The Nashville-based company, which sells clear aligners at a fraction of the cost of what patients pay to get traditional braces, stated in its SEC filing that it had treated more than 700,000 patients in the U.S. Puerto, Rico, Canada, the U.K., and Australia since its founding in 2014.
The clear-aligner market is more than 120 million people in the U.S., according to the SmileDirectClub filing. This figure is based on total malocclusion prevalence and age and also income demographics.
"We believe over 90% of this market is addressable today, and we are in the very early stages of penetrating this opportunity," the company stated in the SEC filing. It also noted that it would continue to introduce related products.
In addition, the company stated that it has opened more than 300 of its SmileShops in the U.S. and U.K., including those in partnership with CVS and Walgreens in the U.S. and Well Pharmacy in the U.K. The company's goal is to have more than 1,500 retail locations in the U.S. alone.
SmileDirectClub reported that it has entered into agreements with UnitedHealthcare and Aetna to include insurance coverage for its aligners on an in-network basis. Negotiations with other large insurance companies are ongoing, it added.
Not all the news in the filing was positive, however. As part of the filing, the company provided financial data indicating losses over the last two years.
- Total revenues increased 190% to $423.2 million in 2018 from $146.0 million in 2017.
- Revenues for the first six months of 2019 (end-June 30) totaled $373.5 million, an increase of 113% over the same period in 2018.
- The company reported a net loss of $74.8 million in 2018, compared with a net loss of $32.8 million in 2017.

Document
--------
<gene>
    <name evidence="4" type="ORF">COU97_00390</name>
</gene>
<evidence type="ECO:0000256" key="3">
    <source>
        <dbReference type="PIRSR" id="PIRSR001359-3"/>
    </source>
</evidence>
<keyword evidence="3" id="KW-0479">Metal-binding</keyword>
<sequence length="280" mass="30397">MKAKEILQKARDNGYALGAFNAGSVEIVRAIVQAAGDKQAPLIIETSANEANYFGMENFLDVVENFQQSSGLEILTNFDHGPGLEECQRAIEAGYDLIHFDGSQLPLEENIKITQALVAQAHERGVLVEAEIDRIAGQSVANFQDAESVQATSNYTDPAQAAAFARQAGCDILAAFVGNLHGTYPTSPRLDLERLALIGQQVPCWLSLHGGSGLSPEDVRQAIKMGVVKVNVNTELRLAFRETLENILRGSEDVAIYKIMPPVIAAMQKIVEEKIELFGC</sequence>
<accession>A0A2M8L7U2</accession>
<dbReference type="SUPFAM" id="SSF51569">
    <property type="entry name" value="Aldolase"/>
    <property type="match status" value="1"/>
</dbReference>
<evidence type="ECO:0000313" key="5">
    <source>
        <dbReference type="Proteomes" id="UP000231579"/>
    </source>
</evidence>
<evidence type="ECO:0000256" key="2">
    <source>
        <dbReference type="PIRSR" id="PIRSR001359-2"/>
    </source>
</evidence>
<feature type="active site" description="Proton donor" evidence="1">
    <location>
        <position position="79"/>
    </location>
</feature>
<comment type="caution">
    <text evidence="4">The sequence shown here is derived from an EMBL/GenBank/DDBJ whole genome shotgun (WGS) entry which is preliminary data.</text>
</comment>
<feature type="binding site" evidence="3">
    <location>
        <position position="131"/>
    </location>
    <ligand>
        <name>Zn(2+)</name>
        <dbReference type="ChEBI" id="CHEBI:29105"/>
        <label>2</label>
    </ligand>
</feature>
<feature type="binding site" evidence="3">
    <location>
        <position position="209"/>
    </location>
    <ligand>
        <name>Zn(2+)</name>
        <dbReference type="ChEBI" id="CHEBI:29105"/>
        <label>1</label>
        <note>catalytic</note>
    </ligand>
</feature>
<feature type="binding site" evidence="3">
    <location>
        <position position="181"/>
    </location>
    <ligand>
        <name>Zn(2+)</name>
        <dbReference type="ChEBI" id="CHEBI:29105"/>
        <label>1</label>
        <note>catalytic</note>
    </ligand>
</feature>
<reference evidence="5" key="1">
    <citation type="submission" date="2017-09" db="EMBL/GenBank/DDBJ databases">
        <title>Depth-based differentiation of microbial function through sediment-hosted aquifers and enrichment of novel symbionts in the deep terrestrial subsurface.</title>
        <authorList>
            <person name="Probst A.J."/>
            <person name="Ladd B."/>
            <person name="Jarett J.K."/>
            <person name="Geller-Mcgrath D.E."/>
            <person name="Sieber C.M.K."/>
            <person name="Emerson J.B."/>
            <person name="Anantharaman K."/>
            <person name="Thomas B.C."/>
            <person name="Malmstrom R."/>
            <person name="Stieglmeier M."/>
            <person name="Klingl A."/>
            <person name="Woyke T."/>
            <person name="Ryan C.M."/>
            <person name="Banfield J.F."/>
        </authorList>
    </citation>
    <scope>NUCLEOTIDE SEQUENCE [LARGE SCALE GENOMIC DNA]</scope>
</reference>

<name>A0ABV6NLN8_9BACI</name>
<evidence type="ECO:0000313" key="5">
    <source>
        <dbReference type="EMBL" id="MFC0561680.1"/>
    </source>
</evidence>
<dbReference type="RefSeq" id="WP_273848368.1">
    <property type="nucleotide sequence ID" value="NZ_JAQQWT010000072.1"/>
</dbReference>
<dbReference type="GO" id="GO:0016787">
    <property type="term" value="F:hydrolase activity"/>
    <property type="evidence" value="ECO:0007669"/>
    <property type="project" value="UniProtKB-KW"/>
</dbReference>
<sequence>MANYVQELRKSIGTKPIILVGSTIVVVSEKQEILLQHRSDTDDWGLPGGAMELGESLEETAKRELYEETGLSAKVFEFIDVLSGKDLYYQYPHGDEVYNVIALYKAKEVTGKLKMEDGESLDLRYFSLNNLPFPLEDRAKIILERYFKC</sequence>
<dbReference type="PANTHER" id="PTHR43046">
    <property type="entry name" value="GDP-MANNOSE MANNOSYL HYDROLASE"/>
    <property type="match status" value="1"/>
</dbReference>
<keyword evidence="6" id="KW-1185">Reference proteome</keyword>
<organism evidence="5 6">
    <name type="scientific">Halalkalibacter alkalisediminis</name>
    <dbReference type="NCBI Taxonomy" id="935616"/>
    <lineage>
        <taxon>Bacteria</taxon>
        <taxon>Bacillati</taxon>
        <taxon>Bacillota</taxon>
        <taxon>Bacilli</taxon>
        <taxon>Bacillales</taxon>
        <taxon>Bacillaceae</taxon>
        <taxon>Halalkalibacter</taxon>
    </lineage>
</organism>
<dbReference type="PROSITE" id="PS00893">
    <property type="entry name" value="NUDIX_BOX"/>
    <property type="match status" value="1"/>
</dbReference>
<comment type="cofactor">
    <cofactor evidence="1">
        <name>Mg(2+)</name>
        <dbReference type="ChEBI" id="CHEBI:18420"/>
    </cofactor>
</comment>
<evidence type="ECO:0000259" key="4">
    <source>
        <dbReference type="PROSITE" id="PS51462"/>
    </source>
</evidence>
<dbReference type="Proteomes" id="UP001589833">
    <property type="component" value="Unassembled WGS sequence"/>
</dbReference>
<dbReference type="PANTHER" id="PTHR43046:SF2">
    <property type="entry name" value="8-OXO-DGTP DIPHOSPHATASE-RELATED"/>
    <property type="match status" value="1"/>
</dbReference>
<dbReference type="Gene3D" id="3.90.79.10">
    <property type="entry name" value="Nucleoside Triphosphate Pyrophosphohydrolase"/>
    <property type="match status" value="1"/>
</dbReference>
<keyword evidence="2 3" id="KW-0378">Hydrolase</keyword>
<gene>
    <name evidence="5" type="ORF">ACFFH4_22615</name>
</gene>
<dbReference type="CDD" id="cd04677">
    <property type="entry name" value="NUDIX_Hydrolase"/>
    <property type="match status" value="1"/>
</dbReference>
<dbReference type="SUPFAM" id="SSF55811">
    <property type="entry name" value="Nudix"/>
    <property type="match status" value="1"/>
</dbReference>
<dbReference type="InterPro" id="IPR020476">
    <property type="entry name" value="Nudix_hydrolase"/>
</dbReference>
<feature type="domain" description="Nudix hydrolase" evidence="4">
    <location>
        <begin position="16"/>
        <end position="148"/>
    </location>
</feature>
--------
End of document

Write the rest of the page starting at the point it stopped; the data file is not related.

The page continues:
- The company reported a net loss of $52.9 million in the first six months of 2019.
The filing noted certain risks that could have an adverse effect on the company, such as any potential changes in laws and regulations governing remote healthcare and the practice of dentistry.
In fact, SmileDirectClub is involved in several legal actions. In May 2019, a U.S. District Court judge ruled that the company's digital scans constituted the practice of dentistry. This ruling came as part of a decision in a case involving the company and the Georgia Board of Dentistry. An antitrust lawsuit against the Board of Dental Examiners of Alabama also is ongoing.
If SmileDirectClub's IPO moves ahead, the company's filing states that it wants to be listed on the Nasdaq Global Select Market under the symbol SDC. Neither the number of shares or the price ranges have been announced. The stock may not be sold, and no offers to buy can be accepted until the company's registration statement becomes effective, according to SmileDirectClub.
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